October 11, 2020
Though perhaps most famous upon its release for being the most expensive movie at the time, Kevin Costner’s aqua-drenched, apocalyptic epic Waterworld has managed to slough that narrative and stay afloat in a sea of sinking blockbusters. The story of a fish-man who befriends a woman and little girl after surviving an atoll raid by smoking pirate goons is a little more comic-booky than its Mad Max facade might initially suggest, but despite odd tonal shifts and a couple of underwhelming performances, there is still a lot to love here.
This week, Rick and Patrick discuss the best parts of this mega movie, including a bizarre setting, lavish production design, and skillful practical filmmaking. They also dive into the trouble-filled shoot, talk a little of Kevin Costner and director Kevin Reynolds’ filmmaking history, and try their best to come up with apt comparisons for this strange film. With action set pieces that are still amazing and gorgeous, colorful ocean imagery that pops off the screen, doesWaterworld has enough ingredients to shedding its soggy reputation? For all this and more, have a listen!
October 9, 2020
It’s been more than three decades since Tony Scott’s aerial action drama first flew into theaters and Tom Cruise took our breath away as Lt. Pete ‘Maverick’ Mitchell. It was May 16, 1986, to be exact when Top Gun was released and inspired moviegoers around the world to put on aviator shades, bomber jackets and try their best to walk and talk like Maverick! Say what you will about Top Gun —you can’t deny the movie was incredibly influential and helped reshape Hollywood action movies moving forward. It made Cruise a superstar and was the start of a hugely successful partnership between Don Simpson and Jerry Bruckheimer. And despite its initial mixed critical reaction, the film was also a huge commercial hit grossing $356 million stateside against a production budget of only US$15 million. There’s plenty of reasons to love Top Gun and on this episode of the Sordid Cinema podcast, we’ll tell you why.
September 1, 2017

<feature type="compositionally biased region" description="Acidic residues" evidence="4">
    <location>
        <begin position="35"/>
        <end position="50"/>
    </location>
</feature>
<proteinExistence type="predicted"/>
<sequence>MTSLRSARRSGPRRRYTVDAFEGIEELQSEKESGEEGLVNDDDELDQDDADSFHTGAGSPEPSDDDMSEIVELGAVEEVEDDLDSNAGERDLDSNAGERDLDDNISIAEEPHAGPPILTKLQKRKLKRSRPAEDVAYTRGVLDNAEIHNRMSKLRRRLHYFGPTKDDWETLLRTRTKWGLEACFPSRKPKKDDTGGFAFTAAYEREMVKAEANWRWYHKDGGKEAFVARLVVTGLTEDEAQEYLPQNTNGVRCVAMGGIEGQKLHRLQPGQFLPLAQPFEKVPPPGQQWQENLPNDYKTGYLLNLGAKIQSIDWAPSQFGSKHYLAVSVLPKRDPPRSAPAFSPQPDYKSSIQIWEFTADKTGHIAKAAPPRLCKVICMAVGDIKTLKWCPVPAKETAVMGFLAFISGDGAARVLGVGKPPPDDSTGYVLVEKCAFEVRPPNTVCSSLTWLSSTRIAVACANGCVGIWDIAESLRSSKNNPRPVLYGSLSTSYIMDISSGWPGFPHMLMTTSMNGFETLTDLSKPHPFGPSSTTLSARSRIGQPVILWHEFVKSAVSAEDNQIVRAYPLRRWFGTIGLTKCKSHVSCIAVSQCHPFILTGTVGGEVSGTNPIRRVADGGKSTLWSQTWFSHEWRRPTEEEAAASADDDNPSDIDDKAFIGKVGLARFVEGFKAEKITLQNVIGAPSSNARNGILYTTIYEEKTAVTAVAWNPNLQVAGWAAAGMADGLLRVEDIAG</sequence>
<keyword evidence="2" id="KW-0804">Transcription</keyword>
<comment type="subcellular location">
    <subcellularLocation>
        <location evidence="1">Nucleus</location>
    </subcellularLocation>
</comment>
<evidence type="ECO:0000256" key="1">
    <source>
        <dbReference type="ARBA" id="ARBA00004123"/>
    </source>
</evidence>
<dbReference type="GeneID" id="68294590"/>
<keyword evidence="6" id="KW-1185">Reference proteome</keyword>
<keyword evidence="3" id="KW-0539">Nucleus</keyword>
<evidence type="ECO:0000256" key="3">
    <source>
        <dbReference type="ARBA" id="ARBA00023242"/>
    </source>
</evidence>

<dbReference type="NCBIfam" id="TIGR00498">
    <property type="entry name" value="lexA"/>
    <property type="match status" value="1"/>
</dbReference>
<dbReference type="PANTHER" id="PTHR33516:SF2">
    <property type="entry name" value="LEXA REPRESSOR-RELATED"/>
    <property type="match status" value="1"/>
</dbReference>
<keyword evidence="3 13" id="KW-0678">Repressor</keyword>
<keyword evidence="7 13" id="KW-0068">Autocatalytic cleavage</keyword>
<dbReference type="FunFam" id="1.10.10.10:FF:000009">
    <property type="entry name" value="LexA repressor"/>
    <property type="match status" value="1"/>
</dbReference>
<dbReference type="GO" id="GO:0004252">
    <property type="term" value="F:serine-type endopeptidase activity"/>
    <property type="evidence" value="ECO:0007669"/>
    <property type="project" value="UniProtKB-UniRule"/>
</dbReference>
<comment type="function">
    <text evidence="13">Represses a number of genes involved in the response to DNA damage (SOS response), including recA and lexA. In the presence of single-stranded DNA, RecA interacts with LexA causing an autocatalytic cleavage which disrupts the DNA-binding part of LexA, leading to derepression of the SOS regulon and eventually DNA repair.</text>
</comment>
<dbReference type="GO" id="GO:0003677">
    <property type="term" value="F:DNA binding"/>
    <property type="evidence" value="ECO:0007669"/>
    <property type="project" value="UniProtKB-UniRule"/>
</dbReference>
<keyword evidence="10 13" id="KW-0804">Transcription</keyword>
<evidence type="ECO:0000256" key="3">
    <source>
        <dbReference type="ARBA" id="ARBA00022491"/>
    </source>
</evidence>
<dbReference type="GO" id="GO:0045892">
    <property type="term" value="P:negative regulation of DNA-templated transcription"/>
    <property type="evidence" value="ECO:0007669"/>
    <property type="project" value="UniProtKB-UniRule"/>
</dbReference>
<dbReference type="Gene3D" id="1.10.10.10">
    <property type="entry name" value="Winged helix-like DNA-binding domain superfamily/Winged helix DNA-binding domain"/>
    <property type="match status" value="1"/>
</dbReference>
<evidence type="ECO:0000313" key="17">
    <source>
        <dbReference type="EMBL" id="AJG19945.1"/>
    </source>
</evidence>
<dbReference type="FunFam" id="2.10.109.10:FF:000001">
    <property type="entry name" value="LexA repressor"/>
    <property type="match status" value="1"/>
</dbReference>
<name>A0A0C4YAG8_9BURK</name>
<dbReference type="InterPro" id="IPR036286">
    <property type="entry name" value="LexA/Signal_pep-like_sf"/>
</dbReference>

This week on the Sordid Cinema Podcast, Rick, Patrick and special guest Thomas O'Connor sit down to discuss the best films of the Fantasia Film Festival.
August 30, 2017
This week on the Sordid Cinema Podcast, Simon and Patrick are once again joined by guest Bill Mesce, author of The Rules of Screenwriting, to discuss Christopher Nolan’s latest experiment in complex timelines and blockbuster filmmaking, Dunkirk. This war film is of a different ilk, ditching narrative for a more sensory experience. While at least one of us absolutely gushed over the virtuoso filmmaking, perhaps others weren’t so enthralled by yet another Nolan puzzle box. Join us as we muse over the poetic style, debate the intrusiveness of the unconventional structure, compare Dunkirk with Nolan’s own repertoire as well as past war films, and wonder whether the writer-director could have pushed the limits of big-budget movies still further. For all this and more, have a listen!
August 20, 2017
This week on the Sordid Cinema Podcast, Simon, Patrick and guest Molly Faust review Valerian and the City of a Thousand Planets.
July 20, 2017
This week on the Sordid Cinema Podcast, we review War for the Planet of the Apes, the third chapter of the critically acclaimed blockbuster franchise, directed by Matt Reeves. Some of us believe this is the best summer blockbuster in years, a smart, thoughtful, confrontational war pic. A few of us, however, believe the film is burdened by a problematic screenplay. Joining us to discuss the latest installment in the Planet of the Apes series is former co-host Edgar Chaput of Cut Print Film, who recently wrote an epic retrospective of the franchise which you can find here. Also joining us is our former colleague Bill Mesce, author of The Rules of Screenwriting, an insider’s look at the craft and business of screenwriting that explores some of the popular myths while demonstrating how little relevance these rules have to actual filmmaking. All this and more.
June 30, 2017
Like every Edgar Wright movie, the director’s sixth feature, Baby Driver, takes a wild concept and turns it into a brilliant exercise in high style. This time around, the director’s latest film is a wildly successful romantic-heist-musical-comedy, propelled from scene to scene with a lively soundtrack. One thing Baby Driver has going for it is its crowd-pleasing ability. Yes, folks, Baby Driver has it all: thrills, romance, suspense, dark comedy, nonstop action, a killer soundtrack and a star-making performance from Ansel Elgort. The question is, do we all like it? This week special guest Josh Slater-Williams joins us to discuss Wright’s most ambitious work to date as well as his recent interview with Wright himself. All this and more.
June 7, 2017
It’s been over 75 years since Wonder Woman made her comics debut, but while Superman, Batman, and even Swamp Thing have enjoyed movie success, Diana Prince’s alter ego had yet to have her own big-screen adventure – until now! This week Simon, Rick, and Patrick welcome guest Mariko McDonald to discuss Wonder Woman, the latest film from director Patty Jenkins.
April 25, 2017
In another fiercely divided episode, Les Chappell of the AV Club sits in en lieu of host Ricky D for a knotted discussion of Nacho Vigalondo’s hybrid sci-fi-drama-whatsit Colossal. Two of us hated it, one loved it, and yet no one quite sees eye to eye. Somehow this curious little movie causes us to talk about alcoholism, toxic masculinity, the definition of abuse, xenophobia, and plenty more delightfully light-hearted subject matter. *Warning: tharr be spoilers.*